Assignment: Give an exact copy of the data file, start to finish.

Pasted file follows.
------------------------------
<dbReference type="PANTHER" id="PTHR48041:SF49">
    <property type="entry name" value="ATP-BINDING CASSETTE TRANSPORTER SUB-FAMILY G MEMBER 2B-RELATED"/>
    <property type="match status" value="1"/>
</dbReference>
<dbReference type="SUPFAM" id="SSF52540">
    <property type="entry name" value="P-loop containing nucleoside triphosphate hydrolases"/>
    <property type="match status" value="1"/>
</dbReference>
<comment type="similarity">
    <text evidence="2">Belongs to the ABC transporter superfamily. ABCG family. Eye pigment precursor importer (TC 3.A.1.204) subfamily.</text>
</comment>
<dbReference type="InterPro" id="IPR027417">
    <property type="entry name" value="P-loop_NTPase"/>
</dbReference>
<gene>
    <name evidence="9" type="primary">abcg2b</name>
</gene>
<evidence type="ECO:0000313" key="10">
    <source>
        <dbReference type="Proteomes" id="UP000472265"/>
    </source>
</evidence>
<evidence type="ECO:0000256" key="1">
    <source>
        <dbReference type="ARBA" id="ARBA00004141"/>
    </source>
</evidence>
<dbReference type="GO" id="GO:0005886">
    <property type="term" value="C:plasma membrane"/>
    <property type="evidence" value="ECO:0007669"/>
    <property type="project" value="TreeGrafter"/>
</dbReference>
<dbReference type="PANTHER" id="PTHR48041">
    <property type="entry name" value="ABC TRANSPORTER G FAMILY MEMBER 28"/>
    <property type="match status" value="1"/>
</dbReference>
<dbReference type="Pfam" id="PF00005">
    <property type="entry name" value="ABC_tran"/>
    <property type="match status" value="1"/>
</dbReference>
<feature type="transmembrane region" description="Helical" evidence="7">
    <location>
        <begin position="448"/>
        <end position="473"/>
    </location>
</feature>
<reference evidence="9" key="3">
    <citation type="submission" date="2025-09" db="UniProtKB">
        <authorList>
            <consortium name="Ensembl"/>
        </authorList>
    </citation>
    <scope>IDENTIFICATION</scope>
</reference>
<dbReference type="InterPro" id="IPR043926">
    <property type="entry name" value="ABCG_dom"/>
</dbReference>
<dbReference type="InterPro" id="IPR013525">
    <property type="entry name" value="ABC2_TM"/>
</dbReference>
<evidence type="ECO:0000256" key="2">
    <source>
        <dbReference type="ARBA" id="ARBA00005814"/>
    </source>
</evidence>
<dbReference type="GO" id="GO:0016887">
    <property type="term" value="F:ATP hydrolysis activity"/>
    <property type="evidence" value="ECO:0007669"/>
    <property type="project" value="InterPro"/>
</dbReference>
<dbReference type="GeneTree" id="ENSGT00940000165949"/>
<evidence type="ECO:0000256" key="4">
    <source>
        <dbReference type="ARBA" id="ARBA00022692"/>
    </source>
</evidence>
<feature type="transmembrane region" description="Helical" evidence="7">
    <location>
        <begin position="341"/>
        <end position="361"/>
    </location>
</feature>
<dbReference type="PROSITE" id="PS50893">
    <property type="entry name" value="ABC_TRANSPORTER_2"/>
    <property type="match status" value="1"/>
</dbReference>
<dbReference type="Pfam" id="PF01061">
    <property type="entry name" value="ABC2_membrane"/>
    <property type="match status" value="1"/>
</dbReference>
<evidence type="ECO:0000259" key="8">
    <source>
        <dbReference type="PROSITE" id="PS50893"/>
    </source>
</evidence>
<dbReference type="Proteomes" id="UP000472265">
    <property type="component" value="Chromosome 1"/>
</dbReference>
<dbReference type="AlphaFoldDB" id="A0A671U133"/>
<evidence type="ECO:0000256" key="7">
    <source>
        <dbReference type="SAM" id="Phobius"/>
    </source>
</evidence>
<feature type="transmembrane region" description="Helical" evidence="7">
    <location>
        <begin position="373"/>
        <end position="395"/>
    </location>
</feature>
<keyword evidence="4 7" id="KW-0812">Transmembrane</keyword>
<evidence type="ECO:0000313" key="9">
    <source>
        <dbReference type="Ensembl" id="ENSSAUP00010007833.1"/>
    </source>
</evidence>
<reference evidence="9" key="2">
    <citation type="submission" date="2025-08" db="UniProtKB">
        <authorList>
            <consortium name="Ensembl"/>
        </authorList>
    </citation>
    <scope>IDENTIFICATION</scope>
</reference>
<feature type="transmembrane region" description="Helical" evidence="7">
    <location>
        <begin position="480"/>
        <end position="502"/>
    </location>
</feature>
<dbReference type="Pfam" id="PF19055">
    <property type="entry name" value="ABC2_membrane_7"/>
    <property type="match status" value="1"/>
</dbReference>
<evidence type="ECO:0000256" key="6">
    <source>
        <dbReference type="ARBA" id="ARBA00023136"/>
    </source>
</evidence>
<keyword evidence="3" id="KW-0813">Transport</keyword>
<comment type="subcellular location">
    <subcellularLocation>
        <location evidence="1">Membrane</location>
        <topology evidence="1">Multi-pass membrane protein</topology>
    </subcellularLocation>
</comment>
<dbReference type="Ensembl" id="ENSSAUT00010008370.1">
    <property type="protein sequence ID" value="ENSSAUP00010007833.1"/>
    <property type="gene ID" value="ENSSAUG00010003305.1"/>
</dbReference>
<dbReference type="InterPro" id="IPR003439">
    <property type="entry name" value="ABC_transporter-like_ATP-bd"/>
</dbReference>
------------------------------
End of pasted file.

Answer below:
<dbReference type="PANTHER" id="PTHR48041:SF49">
    <property type="entry name" value="ATP-BINDING CASSETTE TRANSPORTER SUB-FAMILY G MEMBER 2B-RELATED"/>
    <property type="match status" value="1"/>
</dbReference>
<dbReference type="SUPFAM" id="SSF52540">
    <property type="entry name" value="P-loop containing nucleoside triphosphate hydrolases"/>
    <property type="match status" value="1"/>
</dbReference>
<comment type="similarity">
    <text evidence="2">Belongs to the ABC transporter superfamily. ABCG family. Eye pigment precursor importer (TC 3.A.1.204) subfamily.</text>
</comment>
<dbReference type="InterPro" id="IPR027417">
    <property type="entry name" value="P-loop_NTPase"/>
</dbReference>
<gene>
    <name evidence="9" type="primary">abcg2b</name>
</gene>
<evidence type="ECO:0000313" key="10">
    <source>
        <dbReference type="Proteomes" id="UP000472265"/>
    </source>
</evidence>
<evidence type="ECO:0000256" key="1">
    <source>
        <dbReference type="ARBA" id="ARBA00004141"/>
    </source>
</evidence>
<dbReference type="GO" id="GO:0005886">
    <property type="term" value="C:plasma membrane"/>
    <property type="evidence" value="ECO:0007669"/>
    <property type="project" value="TreeGrafter"/>
</dbReference>
<dbReference type="PANTHER" id="PTHR48041">
    <property type="entry name" value="ABC TRANSPORTER G FAMILY MEMBER 28"/>
    <property type="match status" value="1"/>
</dbReference>
<dbReference type="Pfam" id="PF00005">
    <property type="entry name" value="ABC_tran"/>
    <property type="match status" value="1"/>
</dbReference>
<feature type="transmembrane region" description="Helical" evidence="7">
    <location>
        <begin position="448"/>
        <end position="473"/>
    </location>
</feature>
<reference evidence="9" key="3">
    <citation type="submission" date="2025-09" db="UniProtKB">
        <authorList>
            <consortium name="Ensembl"/>
        </authorList>
    </citation>
    <scope>IDENTIFICATION</scope>
</reference>
<dbReference type="InterPro" id="IPR043926">
    <property type="entry name" value="ABCG_dom"/>
</dbReference>
<dbReference type="InterPro" id="IPR013525">
    <property type="entry name" value="ABC2_TM"/>
</dbReference>
<evidence type="ECO:0000256" key="2">
    <source>
        <dbReference type="ARBA" id="ARBA00005814"/>
    </source>
</evidence>
<dbReference type="GO" id="GO:0016887">
    <property type="term" value="F:ATP hydrolysis activity"/>
    <property type="evidence" value="ECO:0007669"/>
    <property type="project" value="InterPro"/>
</dbReference>
<dbReference type="GeneTree" id="ENSGT00940000165949"/>
<evidence type="ECO:0000256" key="4">
    <source>
        <dbReference type="ARBA" id="ARBA00022692"/>
    </source>
</evidence>
<feature type="transmembrane region" description="Helical" evidence="7">
    <location>
        <begin position="341"/>
        <end position="361"/>
    </location>
</feature>
<dbReference type="PROSITE" id="PS50893">
    <property type="entry name" value="ABC_TRANSPORTER_2"/>
    <property type="match status" value="1"/>
</dbReference>
<dbReference type="Pfam" id="PF01061">
    <property type="entry name" value="ABC2_membrane"/>
    <property type="match status" value="1"/>
</dbReference>
<evidence type="ECO:0000259" key="8">
    <source>
        <dbReference type="PROSITE" id="PS50893"/>
    </source>
</evidence>
<dbReference type="Proteomes" id="UP000472265">
    <property type="component" value="Chromosome 1"/>
</dbReference>
<dbReference type="AlphaFoldDB" id="A0A671U133"/>
<evidence type="ECO:0000256" key="7">
    <source>
        <dbReference type="SAM" id="Phobius"/>
    </source>
</evidence>
<feature type="transmembrane region" description="Helical" evidence="7">
    <location>
        <begin position="373"/>
        <end position="395"/>
    </location>
</feature>
<keyword evidence="4 7" id="KW-0812">Transmembrane</keyword>
<evidence type="ECO:0000313" key="9">
    <source>
        <dbReference type="Ensembl" id="ENSSAUP00010007833.1"/>
    </source>
</evidence>
<reference evidence="9" key="2">
    <citation type="submission" date="2025-08" db="UniProtKB">
        <authorList>
            <consortium name="Ensembl"/>
        </authorList>
    </citation>
    <scope>IDENTIFICATION</scope>
</reference>
<feature type="transmembrane region" description="Helical" evidence="7">
    <location>
        <begin position="480"/>
        <end position="502"/>
    </location>
</feature>
<dbReference type="Pfam" id="PF19055">
    <property type="entry name" value="ABC2_membrane_7"/>
    <property type="match status" value="1"/>
</dbReference>
<evidence type="ECO:0000256" key="6">
    <source>
        <dbReference type="ARBA" id="ARBA00023136"/>
    </source>
</evidence>
<keyword evidence="3" id="KW-0813">Transport</keyword>
<comment type="subcellular location">
    <subcellularLocation>
        <location evidence="1">Membrane</location>
        <topology evidence="1">Multi-pass membrane protein</topology>
    </subcellularLocation>
</comment>
<dbReference type="Ensembl" id="ENSSAUT00010008370.1">
    <property type="protein sequence ID" value="ENSSAUP00010007833.1"/>
    <property type="gene ID" value="ENSSAUG00010003305.1"/>
</dbReference>
<dbReference type="InterPro" id="IPR003439">
    <property type="entry name" value="ABC_transporter-like_ATP-bd"/>
</dbReference>